“I am satisfied that the authorities make it clear that hearsay evidence is admissible on the part of an applicant, CAB, in making out reasonable grounds for prima facie case that the funds sought to be frozen are the proceeds of crime. The legislation provides safeguards as indicated by Mr Justice McCracken’s approach, namely that if an applicant makes out a prima facie case the Court must then consider all the evidence, including the evidence by respondents. In this case the matters which [counsel for the appellants] has sought to challenge have, as I understand it, been addressed by the affidavits of the Respondents and they also have the opportunity of cross-examining the various [deponents] on behalf of the applicant. So I am satisfied that the authorities allow for hearsay evidence and in the circumstances I reject the application by [counsel for the appellants].”
21. Following this ruling counsel for the CAB proceeded to move the application for an order under s. 3 of the Act. The court proceeded to hear oral evidence from a witness that the appellants wished to call, namely Kenneth Mullane, so that he could provide an explanation as to how he and his brother Anthony Mullane came to be living at the Cliona Park premises during a relevant period. That evidence was given. He was not cross-examined on it by counsel for the CAB. Thereafter counsel for the CAB briefly went through the grounding affidavits and some of the exhibits. The trial judge had earlier stated that he had previously had the opportunity to read the grounding affidavits when hearing the earlier application for an interim order under s. 2 of the Act on 16th February 2016.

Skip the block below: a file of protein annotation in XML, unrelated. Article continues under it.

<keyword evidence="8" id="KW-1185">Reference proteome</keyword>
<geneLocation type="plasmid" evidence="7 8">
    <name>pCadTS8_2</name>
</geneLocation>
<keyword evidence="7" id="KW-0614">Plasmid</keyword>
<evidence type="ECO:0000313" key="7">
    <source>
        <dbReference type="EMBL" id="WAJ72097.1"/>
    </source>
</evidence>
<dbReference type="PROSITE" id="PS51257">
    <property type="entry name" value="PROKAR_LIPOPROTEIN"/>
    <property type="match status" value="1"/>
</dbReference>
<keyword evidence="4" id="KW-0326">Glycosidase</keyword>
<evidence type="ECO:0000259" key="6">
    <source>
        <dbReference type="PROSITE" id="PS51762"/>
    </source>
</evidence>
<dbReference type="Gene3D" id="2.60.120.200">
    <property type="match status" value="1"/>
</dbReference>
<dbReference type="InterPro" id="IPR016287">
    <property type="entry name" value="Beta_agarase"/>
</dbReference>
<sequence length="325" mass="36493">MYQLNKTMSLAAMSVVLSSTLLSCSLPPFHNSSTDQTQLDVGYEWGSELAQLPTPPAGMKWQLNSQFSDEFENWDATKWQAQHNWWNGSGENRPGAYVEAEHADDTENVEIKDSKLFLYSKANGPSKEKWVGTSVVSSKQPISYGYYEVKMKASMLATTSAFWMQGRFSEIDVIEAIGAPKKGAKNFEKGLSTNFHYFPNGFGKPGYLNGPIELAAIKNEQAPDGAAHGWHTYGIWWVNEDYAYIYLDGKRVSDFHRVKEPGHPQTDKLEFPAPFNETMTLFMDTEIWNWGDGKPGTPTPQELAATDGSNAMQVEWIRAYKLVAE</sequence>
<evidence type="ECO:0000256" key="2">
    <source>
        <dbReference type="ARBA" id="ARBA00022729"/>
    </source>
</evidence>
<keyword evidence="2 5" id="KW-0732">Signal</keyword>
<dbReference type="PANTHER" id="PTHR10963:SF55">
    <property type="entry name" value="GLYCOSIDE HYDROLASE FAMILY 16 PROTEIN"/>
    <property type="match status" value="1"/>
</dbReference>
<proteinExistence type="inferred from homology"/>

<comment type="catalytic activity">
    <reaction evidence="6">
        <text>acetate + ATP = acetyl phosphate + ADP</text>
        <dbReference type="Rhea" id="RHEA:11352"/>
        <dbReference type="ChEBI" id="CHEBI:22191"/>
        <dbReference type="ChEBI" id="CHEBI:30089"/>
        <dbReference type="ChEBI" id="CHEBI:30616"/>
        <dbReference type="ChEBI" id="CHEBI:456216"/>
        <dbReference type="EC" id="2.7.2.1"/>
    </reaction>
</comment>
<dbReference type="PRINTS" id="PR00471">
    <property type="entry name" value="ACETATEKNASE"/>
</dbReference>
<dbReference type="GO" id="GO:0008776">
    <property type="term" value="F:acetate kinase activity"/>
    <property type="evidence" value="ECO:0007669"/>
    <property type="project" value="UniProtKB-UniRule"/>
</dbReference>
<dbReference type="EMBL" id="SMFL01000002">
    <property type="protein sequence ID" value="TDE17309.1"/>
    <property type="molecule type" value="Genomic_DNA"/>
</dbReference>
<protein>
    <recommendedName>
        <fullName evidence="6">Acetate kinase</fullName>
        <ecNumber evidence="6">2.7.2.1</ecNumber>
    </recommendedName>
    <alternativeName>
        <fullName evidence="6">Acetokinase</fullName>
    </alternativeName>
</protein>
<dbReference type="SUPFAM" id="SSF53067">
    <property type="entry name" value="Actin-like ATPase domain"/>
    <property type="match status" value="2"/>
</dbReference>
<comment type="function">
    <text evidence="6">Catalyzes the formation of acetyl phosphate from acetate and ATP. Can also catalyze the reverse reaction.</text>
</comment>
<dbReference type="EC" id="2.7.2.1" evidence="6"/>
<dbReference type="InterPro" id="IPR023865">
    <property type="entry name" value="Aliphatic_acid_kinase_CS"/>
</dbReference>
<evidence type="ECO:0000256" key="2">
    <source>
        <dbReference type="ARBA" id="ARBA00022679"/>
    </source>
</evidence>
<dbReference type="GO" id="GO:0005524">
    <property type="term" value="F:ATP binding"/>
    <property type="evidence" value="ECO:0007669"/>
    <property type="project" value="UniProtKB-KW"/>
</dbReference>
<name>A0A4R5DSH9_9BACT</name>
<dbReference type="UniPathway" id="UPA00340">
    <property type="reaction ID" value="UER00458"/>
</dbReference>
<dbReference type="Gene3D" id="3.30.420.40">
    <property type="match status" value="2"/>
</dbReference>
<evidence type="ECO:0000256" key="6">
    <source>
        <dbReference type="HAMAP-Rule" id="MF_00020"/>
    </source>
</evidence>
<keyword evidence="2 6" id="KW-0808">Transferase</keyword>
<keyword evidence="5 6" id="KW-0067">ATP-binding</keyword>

22. What followed was the cross-examination by counsel for the CAB of both appellants on their affidavits filed in response to the application. At the conclusion of those cross-examinations the application was adjourned to a later date for the cross-examination of Linda Mullane on her affidavit, and for legal submissions. The Court has been provided with the parties’ written submissions to the High Court. The CAB submitted that for the purpose of s. 8 of the Act it had made out a prima facie case on the affidavit evidence adduced by the Bureau officers, and that the Court should consider that the onus was, as provided by s. 3(1) of the Act, moved to the appellants to show that the two properties in question did not represent the proceeds of criminal activity. These submissions then provided a summary of the affidavit evidence, and the evidence given under cross examination by the appellants, and it was submitted that the respondents had not discharged the onus of proof in that regard, and therefore, the case made out on the prima facie basis had not been displaced by any evidence adduced by the appellants when attempting to discharge their onus of proof. These submissions also addressed briefly the question of the risk of injustice which is referred to in s.3 (1) of the Act, and which, if found to exist to a serious degree, would preclude the making of an order under the section. I will return to that question in due course.